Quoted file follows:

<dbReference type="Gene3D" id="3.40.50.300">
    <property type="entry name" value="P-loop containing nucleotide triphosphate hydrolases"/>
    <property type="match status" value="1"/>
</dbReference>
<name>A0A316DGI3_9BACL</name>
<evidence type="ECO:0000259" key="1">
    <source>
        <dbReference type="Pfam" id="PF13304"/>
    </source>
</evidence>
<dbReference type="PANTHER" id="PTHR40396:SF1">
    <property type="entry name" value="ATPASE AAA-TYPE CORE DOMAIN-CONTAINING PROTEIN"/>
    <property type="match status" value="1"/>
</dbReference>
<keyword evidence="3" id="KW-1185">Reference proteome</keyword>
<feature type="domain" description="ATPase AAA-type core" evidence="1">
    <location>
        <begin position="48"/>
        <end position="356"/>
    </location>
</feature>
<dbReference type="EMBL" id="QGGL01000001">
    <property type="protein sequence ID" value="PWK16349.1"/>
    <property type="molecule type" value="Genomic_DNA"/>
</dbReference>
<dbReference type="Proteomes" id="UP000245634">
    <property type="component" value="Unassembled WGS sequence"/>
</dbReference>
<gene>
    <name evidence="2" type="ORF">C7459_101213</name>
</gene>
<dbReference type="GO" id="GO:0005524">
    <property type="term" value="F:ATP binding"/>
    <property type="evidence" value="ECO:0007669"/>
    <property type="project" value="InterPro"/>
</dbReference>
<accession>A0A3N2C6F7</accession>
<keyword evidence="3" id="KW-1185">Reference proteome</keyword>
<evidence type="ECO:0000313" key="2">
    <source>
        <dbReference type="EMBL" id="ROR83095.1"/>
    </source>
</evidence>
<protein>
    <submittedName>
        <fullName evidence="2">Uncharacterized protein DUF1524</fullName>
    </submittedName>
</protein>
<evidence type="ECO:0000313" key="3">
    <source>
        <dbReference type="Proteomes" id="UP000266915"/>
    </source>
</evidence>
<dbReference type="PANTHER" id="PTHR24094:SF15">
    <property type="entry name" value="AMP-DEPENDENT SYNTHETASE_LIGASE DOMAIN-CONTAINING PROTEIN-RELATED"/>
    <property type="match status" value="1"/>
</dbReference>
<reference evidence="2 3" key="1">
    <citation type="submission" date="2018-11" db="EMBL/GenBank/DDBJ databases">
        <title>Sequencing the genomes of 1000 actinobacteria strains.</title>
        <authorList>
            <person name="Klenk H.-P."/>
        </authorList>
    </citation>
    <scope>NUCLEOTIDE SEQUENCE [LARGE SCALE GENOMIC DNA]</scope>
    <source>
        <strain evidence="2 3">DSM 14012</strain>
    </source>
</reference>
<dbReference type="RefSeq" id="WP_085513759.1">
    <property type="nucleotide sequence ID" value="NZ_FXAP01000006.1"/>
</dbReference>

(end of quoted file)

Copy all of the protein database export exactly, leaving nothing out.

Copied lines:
<dbReference type="Gene3D" id="3.40.50.300">
    <property type="entry name" value="P-loop containing nucleotide triphosphate hydrolases"/>
    <property type="match status" value="1"/>
</dbReference>
<name>A0A316DGI3_9BACL</name>
<evidence type="ECO:0000259" key="1">
    <source>
        <dbReference type="Pfam" id="PF13304"/>
    </source>
</evidence>
<dbReference type="PANTHER" id="PTHR40396:SF1">
    <property type="entry name" value="ATPASE AAA-TYPE CORE DOMAIN-CONTAINING PROTEIN"/>
    <property type="match status" value="1"/>
</dbReference>
<keyword evidence="3" id="KW-1185">Reference proteome</keyword>
<feature type="domain" description="ATPase AAA-type core" evidence="1">
    <location>
        <begin position="48"/>
        <end position="356"/>
    </location>
</feature>
<dbReference type="EMBL" id="QGGL01000001">
    <property type="protein sequence ID" value="PWK16349.1"/>
    <property type="molecule type" value="Genomic_DNA"/>
</dbReference>
<dbReference type="Proteomes" id="UP000245634">
    <property type="component" value="Unassembled WGS sequence"/>
</dbReference>
<gene>
    <name evidence="2" type="ORF">C7459_101213</name>
</gene>
<dbReference type="GO" id="GO:0005524">
    <property type="term" value="F:ATP binding"/>
    <property type="evidence" value="ECO:0007669"/>
    <property type="project" value="InterPro"/>
</dbReference>
<accession>A0A3N2C6F7</accession>
<keyword evidence="3" id="KW-1185">Reference proteome</keyword>
<evidence type="ECO:0000313" key="2">
    <source>
        <dbReference type="EMBL" id="ROR83095.1"/>
    </source>
</evidence>
<protein>
    <submittedName>
        <fullName evidence="2">Uncharacterized protein DUF1524</fullName>
    </submittedName>
</protein>
<evidence type="ECO:0000313" key="3">
    <source>
        <dbReference type="Proteomes" id="UP000266915"/>
    </source>
</evidence>
<dbReference type="PANTHER" id="PTHR24094:SF15">
    <property type="entry name" value="AMP-DEPENDENT SYNTHETASE_LIGASE DOMAIN-CONTAINING PROTEIN-RELATED"/>
    <property type="match status" value="1"/>
</dbReference>
<reference evidence="2 3" key="1">
    <citation type="submission" date="2018-11" db="EMBL/GenBank/DDBJ databases">
        <title>Sequencing the genomes of 1000 actinobacteria strains.</title>
        <authorList>
            <person name="Klenk H.-P."/>
        </authorList>
    </citation>
    <scope>NUCLEOTIDE SEQUENCE [LARGE SCALE GENOMIC DNA]</scope>
    <source>
        <strain evidence="2 3">DSM 14012</strain>
    </source>
</reference>
<dbReference type="RefSeq" id="WP_085513759.1">
    <property type="nucleotide sequence ID" value="NZ_FXAP01000006.1"/>
</dbReference>